Mood swings, disturbed sleep for a prolonged duration are harbingers of mental illness like depression and Bipolar disorder. So if you have been experiencing them for quite a while now, I strongly recommend you to consult with a Psychiatric professional, since ignoring these symptoms is foolhardy.
Apart from that, maintain what is termed as 'Sleep Hygiene.' The following are few ways to do that:
1. Your bed should be used only for sleeping, and not for eating, watching television, surfing on the internet, and the likes.
2. The room should be sufficiently dark to augment the process of natural production of melatonin in your body (which happens at night, and light disrupts it, and hence the circadian rhythm).
3. Sleep in soft, comfortable clothing.
4. Avoid daytime napping, if you have problems with sleep at night.
5. Avoid stimulants such as caffeine, nicotine after 5pm.
6. Alcohol, which is a CNS depressant may lead you to mistakenly believe that it aids sleep. The fact is that although alcohol may lead you into a sleepy state, it actually disturbs the sleep architecture, thus resulting in poor quality of sleep.
7. Exercise promotes sleep. But avoid heavy workouts in late evenings.
8. Avoid slipping into the bed right after your dinner. Allow yourselves at least a 2 window between dinner and the time you hit the sack.
9. Your dinner should be something moderately light, with minimum sugars, but not too light to wake you up with hunger at midnight.
10. Avoid watching/reading anything that is stimulating to the brain, such as, horror shows, melancholic reads, graphic novels.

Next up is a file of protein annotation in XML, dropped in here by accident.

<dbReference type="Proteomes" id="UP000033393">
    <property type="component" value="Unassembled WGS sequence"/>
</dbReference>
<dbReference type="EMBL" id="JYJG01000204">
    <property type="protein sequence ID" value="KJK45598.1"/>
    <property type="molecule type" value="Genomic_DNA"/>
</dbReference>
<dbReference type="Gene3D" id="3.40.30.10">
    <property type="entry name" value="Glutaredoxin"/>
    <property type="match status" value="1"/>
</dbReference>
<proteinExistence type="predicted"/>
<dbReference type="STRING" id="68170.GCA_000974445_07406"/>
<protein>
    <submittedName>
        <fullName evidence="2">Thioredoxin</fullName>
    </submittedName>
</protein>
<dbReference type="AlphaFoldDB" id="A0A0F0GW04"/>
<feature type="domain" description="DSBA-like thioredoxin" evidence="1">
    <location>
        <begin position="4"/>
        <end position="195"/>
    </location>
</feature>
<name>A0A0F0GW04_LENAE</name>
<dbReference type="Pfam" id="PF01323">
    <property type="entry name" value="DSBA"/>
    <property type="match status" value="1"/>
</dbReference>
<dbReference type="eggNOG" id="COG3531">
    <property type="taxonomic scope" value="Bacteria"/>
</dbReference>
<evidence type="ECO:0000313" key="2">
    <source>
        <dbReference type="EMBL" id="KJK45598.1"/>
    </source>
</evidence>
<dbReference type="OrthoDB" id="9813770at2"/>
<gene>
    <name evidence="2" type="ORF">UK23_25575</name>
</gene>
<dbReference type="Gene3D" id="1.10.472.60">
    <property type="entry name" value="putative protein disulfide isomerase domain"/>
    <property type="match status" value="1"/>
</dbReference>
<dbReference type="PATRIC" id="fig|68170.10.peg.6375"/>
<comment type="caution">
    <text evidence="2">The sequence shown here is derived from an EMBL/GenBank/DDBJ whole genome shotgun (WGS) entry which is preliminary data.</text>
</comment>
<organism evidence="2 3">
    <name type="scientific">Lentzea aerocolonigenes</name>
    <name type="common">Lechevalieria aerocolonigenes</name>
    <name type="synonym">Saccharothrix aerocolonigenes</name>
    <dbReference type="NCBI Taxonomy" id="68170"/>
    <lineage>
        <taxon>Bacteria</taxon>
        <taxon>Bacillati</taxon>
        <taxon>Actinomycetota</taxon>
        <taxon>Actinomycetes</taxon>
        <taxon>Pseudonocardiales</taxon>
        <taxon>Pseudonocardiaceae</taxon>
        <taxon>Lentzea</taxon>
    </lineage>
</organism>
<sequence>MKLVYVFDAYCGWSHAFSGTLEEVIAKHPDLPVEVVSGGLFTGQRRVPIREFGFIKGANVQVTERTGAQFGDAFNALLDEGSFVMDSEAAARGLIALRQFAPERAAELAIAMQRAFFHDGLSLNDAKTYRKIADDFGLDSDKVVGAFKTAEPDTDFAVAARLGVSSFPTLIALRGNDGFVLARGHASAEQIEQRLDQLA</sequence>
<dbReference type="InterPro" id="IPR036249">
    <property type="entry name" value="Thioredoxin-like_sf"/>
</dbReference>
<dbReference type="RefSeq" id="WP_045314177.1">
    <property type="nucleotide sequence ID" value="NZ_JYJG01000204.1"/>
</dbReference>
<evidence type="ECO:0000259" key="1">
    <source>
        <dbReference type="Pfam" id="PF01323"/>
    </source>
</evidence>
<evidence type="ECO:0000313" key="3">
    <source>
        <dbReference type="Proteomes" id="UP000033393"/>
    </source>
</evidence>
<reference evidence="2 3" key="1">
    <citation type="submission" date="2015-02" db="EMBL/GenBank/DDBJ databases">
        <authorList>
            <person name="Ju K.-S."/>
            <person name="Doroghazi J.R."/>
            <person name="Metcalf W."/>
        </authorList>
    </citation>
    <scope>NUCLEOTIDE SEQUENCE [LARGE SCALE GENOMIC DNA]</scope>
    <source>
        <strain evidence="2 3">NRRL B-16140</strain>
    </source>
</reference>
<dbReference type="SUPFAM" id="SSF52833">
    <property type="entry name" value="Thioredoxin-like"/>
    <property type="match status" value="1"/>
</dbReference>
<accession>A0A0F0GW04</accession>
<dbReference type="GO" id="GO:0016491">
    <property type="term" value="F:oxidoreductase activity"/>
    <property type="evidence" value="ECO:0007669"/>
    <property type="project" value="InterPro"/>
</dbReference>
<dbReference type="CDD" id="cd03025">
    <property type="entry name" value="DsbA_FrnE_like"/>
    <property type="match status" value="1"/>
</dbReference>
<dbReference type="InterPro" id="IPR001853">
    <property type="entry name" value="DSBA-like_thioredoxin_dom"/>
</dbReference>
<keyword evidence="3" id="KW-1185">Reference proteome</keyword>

11. Light soothing music and books can be helpful.
12. Sexual activity also aids sleep.
13. Try and keep your sleeping and waking hours fixed.
14. If you're not able to sleep, don't keep lying in the bed and try and force yourself to sleep. That never helps. Instead, get up, and read something light, write in your diary, or some such activity, before you back for another attempt at sleep.
15. If you have problems with sleep, do not go to sleep with thoughts like, 'will i get some sleep tonight', or 'If I don't get enough sleep tonight, my day tomorrow will be ruined'. These thoughts end up negatively reinforcing insomnia.
Your symptoms seems to be mainly due to lack of proper sleep...No matter what your age, insomnia usually is treatable. The key often lies in changes to your routine during the day and when you go to bed. Good sleep habits promote sound sleep and daytime alertness. These tips may help.
Exercise and stay active. Activity helps promote a good night's sleep. Get at least 20 to 30 minutes of vigorous exercise daily at least five to six hours before bedtime.
Check your medications. If you take medications regularly, check with your doctor to see if they may be contributing to your insomnia. Also check the labels of OTC products to see if they contain caffeine or other stimulants, such as pseudoephedrine.
Avoid or limit naps. Naps can make it harder to fall asleep at night. If you can't get by without one, try to limit a nap to no more than 30 minutes and don't nap after 3 p.m.
Avoid or limit caffeine and alcohol and don't use nicotine. All of these can make it harder to sleep. Avoid caffeine after lunchtime. Avoiding alcohol can help prevent restless sleep and frequent awakenings.
Don't put up with pain. If a painful condition bothers you, make sure the pain reliever you take is effective enough to control pain while you're sleeping.
Stick to a sleep schedule. Keep your bedtime and wake time consistent from day to day, including on weekends.
Avoid large meals and beverages before bed. A light snack is fine. But avoid eating too much late in the evening to reduce the chance of gastroesophageal reflux disease (GERD) and improve sleep. Drink less before bedtime so that you won't have to urinate as often...Consult psychiatrist for further help